A NASA spacecraft has officially ‘touched’ the sun, after it plunged through the unexplored solar atmosphere known as the corona, passing just eight million miles from the core of the star.
NASA’s Parker Solar Probe battled temperatures of 2370F and radiation 500 times stronger than on Earth as it made its eighth approach to the celestial body, finally passing through its upper atmosphere.
The flight occurred in April but scientists have only just been able to confirm the probe travelled through the corona, after waiting months for the data to arrive back from the spacecraft.
‘Parker Solar Probe ‘touching the Sun’ is a monumental moment for solar science and a truly remarkable feat,’ said Thomas Zurbuchen, the associate administrator for NASA’s Science Mission Directorate, in a statement at a meeting of the American Geophysical Union.
‘Not only does this milestone provide us with deeper insights into our Sun’s evolution and (its) impacts on our solar system, but everything we learn about our star also teaches us more about stars in the rest of the universe.’
New research gathered from the solar milestone, which cost NASA $1.5billion, has now been included in the Physical Review Letters.
‘Fascinatingly exciting,’ said project scientist Nour Raouafi of Johns Hopkins University.
Launched in 2018, the probe was named after American solar astrophysicist Eugene Parker, who created a theory of supersonic solar wind, increased our understanding of the sun’s corona and magnetic fields.
The probe that carries his name was built to answer fundamental questions about the solar wind that is released from the corona, flinging energetic particles across the solar system.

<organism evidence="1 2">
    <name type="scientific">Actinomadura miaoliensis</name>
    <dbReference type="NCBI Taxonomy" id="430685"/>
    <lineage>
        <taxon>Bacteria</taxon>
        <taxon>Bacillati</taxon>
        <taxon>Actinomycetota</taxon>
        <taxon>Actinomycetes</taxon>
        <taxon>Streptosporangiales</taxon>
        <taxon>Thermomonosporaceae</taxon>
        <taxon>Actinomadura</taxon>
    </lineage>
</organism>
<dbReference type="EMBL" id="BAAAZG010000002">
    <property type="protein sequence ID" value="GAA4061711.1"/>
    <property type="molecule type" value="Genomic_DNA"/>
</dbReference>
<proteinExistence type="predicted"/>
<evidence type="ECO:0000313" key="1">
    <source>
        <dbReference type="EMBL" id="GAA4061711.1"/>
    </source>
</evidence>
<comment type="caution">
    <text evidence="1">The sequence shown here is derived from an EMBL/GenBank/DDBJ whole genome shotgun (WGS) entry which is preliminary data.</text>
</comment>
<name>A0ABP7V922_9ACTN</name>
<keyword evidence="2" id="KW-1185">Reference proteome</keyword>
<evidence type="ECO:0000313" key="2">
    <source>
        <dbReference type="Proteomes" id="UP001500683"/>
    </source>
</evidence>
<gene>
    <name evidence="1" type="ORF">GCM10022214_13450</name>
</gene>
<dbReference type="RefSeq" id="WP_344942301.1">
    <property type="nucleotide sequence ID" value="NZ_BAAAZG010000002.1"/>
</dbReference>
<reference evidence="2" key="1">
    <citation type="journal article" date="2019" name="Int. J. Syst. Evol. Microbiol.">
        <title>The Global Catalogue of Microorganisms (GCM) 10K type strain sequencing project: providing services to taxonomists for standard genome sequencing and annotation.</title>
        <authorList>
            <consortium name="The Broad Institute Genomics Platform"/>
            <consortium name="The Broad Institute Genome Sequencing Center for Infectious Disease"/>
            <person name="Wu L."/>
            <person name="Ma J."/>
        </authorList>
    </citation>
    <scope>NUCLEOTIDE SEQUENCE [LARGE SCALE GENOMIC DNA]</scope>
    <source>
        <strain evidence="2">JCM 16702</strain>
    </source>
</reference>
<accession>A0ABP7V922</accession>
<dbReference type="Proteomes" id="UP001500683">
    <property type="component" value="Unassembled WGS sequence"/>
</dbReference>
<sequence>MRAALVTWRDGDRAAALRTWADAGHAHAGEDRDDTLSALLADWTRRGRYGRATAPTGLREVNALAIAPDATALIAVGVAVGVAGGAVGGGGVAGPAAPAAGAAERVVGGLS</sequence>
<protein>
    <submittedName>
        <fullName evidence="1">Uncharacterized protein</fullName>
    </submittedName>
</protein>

The spacecraft was eight million miles from the centre of the sun when it first crossed the jagged, uneven boundary between the solar atmosphere and outgoing solar wind.
The spacecraft dipped in and out of the corona at least three times, and each of those ‘dips’ was a smooth transition, according to scientists working on data from the probe.
‘The first and most dramatic time we were below for about five hours… Now you might think five hours, that doesn’t sound big,’ the University of Michigan’s Justin Kasper told reporters.
But he noted that Parker was moving so fast it covered a vast distance during that time, tearing along at more than 62 miles (100 kilometres) per second.
Due to the sun’s lack of a solid surface, the corona is where the action is; exploring this magnetically intense region up close can help scientists better understand solar outbursts that can interfere with life here on Earth.
The corona has a superheated atmosphere, made of solar material bound to the sun by gravity and magnetic forces, according to NASA.
And as rising heat and pressure push the material away from the sun, it reaches a point where gravity and magnetic fields are too weak to contain it – marking the end of the solar atmosphere and the start of solar wind.
These winds drag the magnetic field of the Sun with it as it races across the solar system, to Earth and beyond.
Until now, researchers were unsure exactly where the critical surface lay, putting it up to 20 times the size of the sun beyond the surface – or up to 8.6 million miles.
However, as Parker gets closer to the sun during its spiral trajectory, solar physicists can learn more and find that these estimates were correct.
“We were fully expecting that, sooner or later, we would encounter the corona for at least a short duration of time,’ said Justin Kasper, lead author on a new paper about the milestone published in Physical Review Letters.
‘But it is very exciting that we’ve already reached it.’
Source: Daily Mail